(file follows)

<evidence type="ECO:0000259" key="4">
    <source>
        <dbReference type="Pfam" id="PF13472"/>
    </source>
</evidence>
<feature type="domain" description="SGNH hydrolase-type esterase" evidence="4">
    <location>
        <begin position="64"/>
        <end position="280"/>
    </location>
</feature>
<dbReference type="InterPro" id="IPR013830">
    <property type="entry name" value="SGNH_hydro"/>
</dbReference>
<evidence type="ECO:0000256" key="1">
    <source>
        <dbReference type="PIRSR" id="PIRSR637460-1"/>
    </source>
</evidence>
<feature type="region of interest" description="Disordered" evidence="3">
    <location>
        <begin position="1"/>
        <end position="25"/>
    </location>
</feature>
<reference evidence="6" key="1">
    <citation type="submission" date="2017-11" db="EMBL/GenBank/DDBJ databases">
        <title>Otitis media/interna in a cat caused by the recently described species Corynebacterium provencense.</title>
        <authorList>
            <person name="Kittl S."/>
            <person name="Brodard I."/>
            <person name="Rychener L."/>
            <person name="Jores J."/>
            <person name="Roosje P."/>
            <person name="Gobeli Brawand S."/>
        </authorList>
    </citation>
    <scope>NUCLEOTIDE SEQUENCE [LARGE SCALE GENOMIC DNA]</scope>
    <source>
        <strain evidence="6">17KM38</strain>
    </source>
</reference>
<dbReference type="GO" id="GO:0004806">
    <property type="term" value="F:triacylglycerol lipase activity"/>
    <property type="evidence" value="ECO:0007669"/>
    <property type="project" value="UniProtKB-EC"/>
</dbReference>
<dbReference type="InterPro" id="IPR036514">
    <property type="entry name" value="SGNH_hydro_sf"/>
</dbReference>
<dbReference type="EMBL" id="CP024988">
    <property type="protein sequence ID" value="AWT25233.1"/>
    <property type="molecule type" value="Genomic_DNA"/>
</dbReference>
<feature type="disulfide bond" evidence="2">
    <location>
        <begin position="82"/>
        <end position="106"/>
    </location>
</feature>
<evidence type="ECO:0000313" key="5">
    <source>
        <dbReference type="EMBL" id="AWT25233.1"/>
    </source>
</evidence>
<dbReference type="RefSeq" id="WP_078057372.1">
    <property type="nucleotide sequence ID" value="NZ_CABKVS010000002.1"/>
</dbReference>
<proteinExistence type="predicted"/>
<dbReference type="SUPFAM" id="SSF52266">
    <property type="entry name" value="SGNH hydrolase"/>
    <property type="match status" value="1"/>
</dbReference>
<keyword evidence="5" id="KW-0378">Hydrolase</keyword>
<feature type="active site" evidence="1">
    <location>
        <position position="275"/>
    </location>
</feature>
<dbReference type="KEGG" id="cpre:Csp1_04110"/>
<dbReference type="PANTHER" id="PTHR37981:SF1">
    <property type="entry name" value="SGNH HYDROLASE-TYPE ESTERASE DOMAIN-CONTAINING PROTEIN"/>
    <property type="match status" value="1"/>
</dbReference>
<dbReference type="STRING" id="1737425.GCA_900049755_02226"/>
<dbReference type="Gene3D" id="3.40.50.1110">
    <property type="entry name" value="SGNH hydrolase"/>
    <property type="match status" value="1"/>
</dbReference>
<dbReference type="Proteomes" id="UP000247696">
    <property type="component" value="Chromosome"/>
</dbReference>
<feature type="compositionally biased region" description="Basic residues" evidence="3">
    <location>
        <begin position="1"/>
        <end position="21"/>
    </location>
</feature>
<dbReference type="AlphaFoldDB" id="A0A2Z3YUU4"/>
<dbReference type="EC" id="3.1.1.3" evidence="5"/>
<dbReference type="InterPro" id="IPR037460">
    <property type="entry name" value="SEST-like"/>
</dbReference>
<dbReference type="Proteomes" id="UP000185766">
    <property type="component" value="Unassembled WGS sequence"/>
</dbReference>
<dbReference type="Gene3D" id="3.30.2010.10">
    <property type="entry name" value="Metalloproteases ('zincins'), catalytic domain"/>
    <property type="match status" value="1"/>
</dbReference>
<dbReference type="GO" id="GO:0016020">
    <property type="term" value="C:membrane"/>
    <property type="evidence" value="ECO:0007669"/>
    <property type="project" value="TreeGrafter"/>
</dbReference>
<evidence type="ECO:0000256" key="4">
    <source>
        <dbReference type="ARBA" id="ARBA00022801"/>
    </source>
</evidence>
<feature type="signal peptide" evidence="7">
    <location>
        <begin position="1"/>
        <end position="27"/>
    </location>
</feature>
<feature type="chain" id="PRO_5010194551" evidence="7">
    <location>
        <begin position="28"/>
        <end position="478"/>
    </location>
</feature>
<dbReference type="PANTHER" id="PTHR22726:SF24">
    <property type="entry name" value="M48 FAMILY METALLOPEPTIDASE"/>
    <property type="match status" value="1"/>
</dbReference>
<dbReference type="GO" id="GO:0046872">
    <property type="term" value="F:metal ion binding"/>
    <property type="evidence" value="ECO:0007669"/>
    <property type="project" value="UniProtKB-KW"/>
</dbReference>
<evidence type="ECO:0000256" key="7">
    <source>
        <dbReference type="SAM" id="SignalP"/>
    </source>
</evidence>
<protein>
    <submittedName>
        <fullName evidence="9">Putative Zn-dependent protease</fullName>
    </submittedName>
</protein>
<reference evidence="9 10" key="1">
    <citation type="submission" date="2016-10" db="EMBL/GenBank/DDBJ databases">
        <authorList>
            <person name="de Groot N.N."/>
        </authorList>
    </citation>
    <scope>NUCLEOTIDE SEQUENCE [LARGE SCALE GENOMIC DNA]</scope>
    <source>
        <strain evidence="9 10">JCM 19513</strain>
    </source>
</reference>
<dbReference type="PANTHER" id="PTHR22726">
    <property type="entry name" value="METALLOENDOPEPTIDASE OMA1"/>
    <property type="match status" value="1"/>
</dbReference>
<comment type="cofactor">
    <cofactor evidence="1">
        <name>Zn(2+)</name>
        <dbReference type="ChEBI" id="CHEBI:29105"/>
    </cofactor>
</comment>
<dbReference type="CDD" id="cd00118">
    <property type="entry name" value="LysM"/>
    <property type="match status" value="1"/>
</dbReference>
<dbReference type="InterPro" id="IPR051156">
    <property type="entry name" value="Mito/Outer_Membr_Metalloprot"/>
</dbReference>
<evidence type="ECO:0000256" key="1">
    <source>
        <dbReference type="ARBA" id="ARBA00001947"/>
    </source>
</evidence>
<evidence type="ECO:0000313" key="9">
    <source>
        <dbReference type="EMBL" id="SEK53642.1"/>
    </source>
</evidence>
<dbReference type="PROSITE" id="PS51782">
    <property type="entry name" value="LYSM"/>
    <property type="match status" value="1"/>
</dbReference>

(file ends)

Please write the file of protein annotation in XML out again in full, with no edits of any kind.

<evidence type="ECO:0000259" key="4">
    <source>
        <dbReference type="Pfam" id="PF13472"/>
    </source>
</evidence>
<feature type="domain" description="SGNH hydrolase-type esterase" evidence="4">
    <location>
        <begin position="64"/>
        <end position="280"/>
    </location>
</feature>
<dbReference type="InterPro" id="IPR013830">
    <property type="entry name" value="SGNH_hydro"/>
</dbReference>
<evidence type="ECO:0000256" key="1">
    <source>
        <dbReference type="PIRSR" id="PIRSR637460-1"/>
    </source>
</evidence>
<feature type="region of interest" description="Disordered" evidence="3">
    <location>
        <begin position="1"/>
        <end position="25"/>
    </location>
</feature>
<reference evidence="6" key="1">
    <citation type="submission" date="2017-11" db="EMBL/GenBank/DDBJ databases">
        <title>Otitis media/interna in a cat caused by the recently described species Corynebacterium provencense.</title>
        <authorList>
            <person name="Kittl S."/>
            <person name="Brodard I."/>
            <person name="Rychener L."/>
            <person name="Jores J."/>
            <person name="Roosje P."/>
            <person name="Gobeli Brawand S."/>
        </authorList>
    </citation>
    <scope>NUCLEOTIDE SEQUENCE [LARGE SCALE GENOMIC DNA]</scope>
    <source>
        <strain evidence="6">17KM38</strain>
    </source>
</reference>
<dbReference type="GO" id="GO:0004806">
    <property type="term" value="F:triacylglycerol lipase activity"/>
    <property type="evidence" value="ECO:0007669"/>
    <property type="project" value="UniProtKB-EC"/>
</dbReference>
<dbReference type="InterPro" id="IPR036514">
    <property type="entry name" value="SGNH_hydro_sf"/>
</dbReference>
<dbReference type="EMBL" id="CP024988">
    <property type="protein sequence ID" value="AWT25233.1"/>
    <property type="molecule type" value="Genomic_DNA"/>
</dbReference>
<feature type="disulfide bond" evidence="2">
    <location>
        <begin position="82"/>
        <end position="106"/>
    </location>
</feature>
<evidence type="ECO:0000313" key="5">
    <source>
        <dbReference type="EMBL" id="AWT25233.1"/>
    </source>
</evidence>
<dbReference type="RefSeq" id="WP_078057372.1">
    <property type="nucleotide sequence ID" value="NZ_CABKVS010000002.1"/>
</dbReference>
<proteinExistence type="predicted"/>
<dbReference type="SUPFAM" id="SSF52266">
    <property type="entry name" value="SGNH hydrolase"/>
    <property type="match status" value="1"/>
</dbReference>
<keyword evidence="5" id="KW-0378">Hydrolase</keyword>
<feature type="active site" evidence="1">
    <location>
        <position position="275"/>
    </location>
</feature>
<dbReference type="KEGG" id="cpre:Csp1_04110"/>
<dbReference type="PANTHER" id="PTHR37981:SF1">
    <property type="entry name" value="SGNH HYDROLASE-TYPE ESTERASE DOMAIN-CONTAINING PROTEIN"/>
    <property type="match status" value="1"/>
</dbReference>
<dbReference type="STRING" id="1737425.GCA_900049755_02226"/>
<dbReference type="Gene3D" id="3.40.50.1110">
    <property type="entry name" value="SGNH hydrolase"/>
    <property type="match status" value="1"/>
</dbReference>
<dbReference type="Proteomes" id="UP000247696">
    <property type="component" value="Chromosome"/>
</dbReference>
<feature type="compositionally biased region" description="Basic residues" evidence="3">
    <location>
        <begin position="1"/>
        <end position="21"/>
    </location>
</feature>
<dbReference type="AlphaFoldDB" id="A0A2Z3YUU4"/>
<dbReference type="EC" id="3.1.1.3" evidence="5"/>
<dbReference type="InterPro" id="IPR037460">
    <property type="entry name" value="SEST-like"/>
</dbReference>
<dbReference type="Proteomes" id="UP000185766">
    <property type="component" value="Unassembled WGS sequence"/>
</dbReference>
<dbReference type="Gene3D" id="3.30.2010.10">
    <property type="entry name" value="Metalloproteases ('zincins'), catalytic domain"/>
    <property type="match status" value="1"/>
</dbReference>
<dbReference type="GO" id="GO:0016020">
    <property type="term" value="C:membrane"/>
    <property type="evidence" value="ECO:0007669"/>
    <property type="project" value="TreeGrafter"/>
</dbReference>
<evidence type="ECO:0000256" key="4">
    <source>
        <dbReference type="ARBA" id="ARBA00022801"/>
    </source>
</evidence>
<feature type="signal peptide" evidence="7">
    <location>
        <begin position="1"/>
        <end position="27"/>
    </location>
</feature>
<feature type="chain" id="PRO_5010194551" evidence="7">
    <location>
        <begin position="28"/>
        <end position="478"/>
    </location>
</feature>
<dbReference type="PANTHER" id="PTHR22726:SF24">
    <property type="entry name" value="M48 FAMILY METALLOPEPTIDASE"/>
    <property type="match status" value="1"/>
</dbReference>
<dbReference type="GO" id="GO:0046872">
    <property type="term" value="F:metal ion binding"/>
    <property type="evidence" value="ECO:0007669"/>
    <property type="project" value="UniProtKB-KW"/>
</dbReference>
<evidence type="ECO:0000256" key="7">
    <source>
        <dbReference type="SAM" id="SignalP"/>
    </source>
</evidence>
<protein>
    <submittedName>
        <fullName evidence="9">Putative Zn-dependent protease</fullName>
    </submittedName>
</protein>
<reference evidence="9 10" key="1">
    <citation type="submission" date="2016-10" db="EMBL/GenBank/DDBJ databases">
        <authorList>
            <person name="de Groot N.N."/>
        </authorList>
    </citation>
    <scope>NUCLEOTIDE SEQUENCE [LARGE SCALE GENOMIC DNA]</scope>
    <source>
        <strain evidence="9 10">JCM 19513</strain>
    </source>
</reference>
<dbReference type="PANTHER" id="PTHR22726">
    <property type="entry name" value="METALLOENDOPEPTIDASE OMA1"/>
    <property type="match status" value="1"/>
</dbReference>
<comment type="cofactor">
    <cofactor evidence="1">
        <name>Zn(2+)</name>
        <dbReference type="ChEBI" id="CHEBI:29105"/>
    </cofactor>
</comment>
<dbReference type="CDD" id="cd00118">
    <property type="entry name" value="LysM"/>
    <property type="match status" value="1"/>
</dbReference>
<dbReference type="InterPro" id="IPR051156">
    <property type="entry name" value="Mito/Outer_Membr_Metalloprot"/>
</dbReference>
<evidence type="ECO:0000256" key="1">
    <source>
        <dbReference type="ARBA" id="ARBA00001947"/>
    </source>
</evidence>
<evidence type="ECO:0000313" key="9">
    <source>
        <dbReference type="EMBL" id="SEK53642.1"/>
    </source>
</evidence>
<dbReference type="PROSITE" id="PS51782">
    <property type="entry name" value="LYSM"/>
    <property type="match status" value="1"/>
</dbReference>